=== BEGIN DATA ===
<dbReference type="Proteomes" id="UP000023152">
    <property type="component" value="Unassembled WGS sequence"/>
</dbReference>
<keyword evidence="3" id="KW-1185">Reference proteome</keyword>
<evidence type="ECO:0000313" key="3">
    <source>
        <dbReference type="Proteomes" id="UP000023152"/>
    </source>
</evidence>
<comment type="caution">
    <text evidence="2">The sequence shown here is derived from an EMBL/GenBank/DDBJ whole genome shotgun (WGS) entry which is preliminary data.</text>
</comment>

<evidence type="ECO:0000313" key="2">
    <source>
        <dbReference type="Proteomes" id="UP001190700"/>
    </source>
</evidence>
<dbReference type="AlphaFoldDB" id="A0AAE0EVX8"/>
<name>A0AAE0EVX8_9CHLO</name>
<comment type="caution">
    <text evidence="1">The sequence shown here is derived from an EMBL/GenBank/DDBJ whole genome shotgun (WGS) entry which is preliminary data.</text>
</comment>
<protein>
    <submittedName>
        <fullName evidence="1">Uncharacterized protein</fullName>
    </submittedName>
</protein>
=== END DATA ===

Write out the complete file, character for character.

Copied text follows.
<dbReference type="Proteomes" id="UP000023152">
    <property type="component" value="Unassembled WGS sequence"/>
</dbReference>
<keyword evidence="3" id="KW-1185">Reference proteome</keyword>
<evidence type="ECO:0000313" key="3">
    <source>
        <dbReference type="Proteomes" id="UP000023152"/>
    </source>
</evidence>
<comment type="caution">
    <text evidence="2">The sequence shown here is derived from an EMBL/GenBank/DDBJ whole genome shotgun (WGS) entry which is preliminary data.</text>
</comment>

<evidence type="ECO:0000313" key="2">
    <source>
        <dbReference type="Proteomes" id="UP001190700"/>
    </source>
</evidence>
<dbReference type="AlphaFoldDB" id="A0AAE0EVX8"/>
<name>A0AAE0EVX8_9CHLO</name>
<comment type="caution">
    <text evidence="1">The sequence shown here is derived from an EMBL/GenBank/DDBJ whole genome shotgun (WGS) entry which is preliminary data.</text>
</comment>
<protein>
    <submittedName>
        <fullName evidence="1">Uncharacterized protein</fullName>
    </submittedName>
</protein>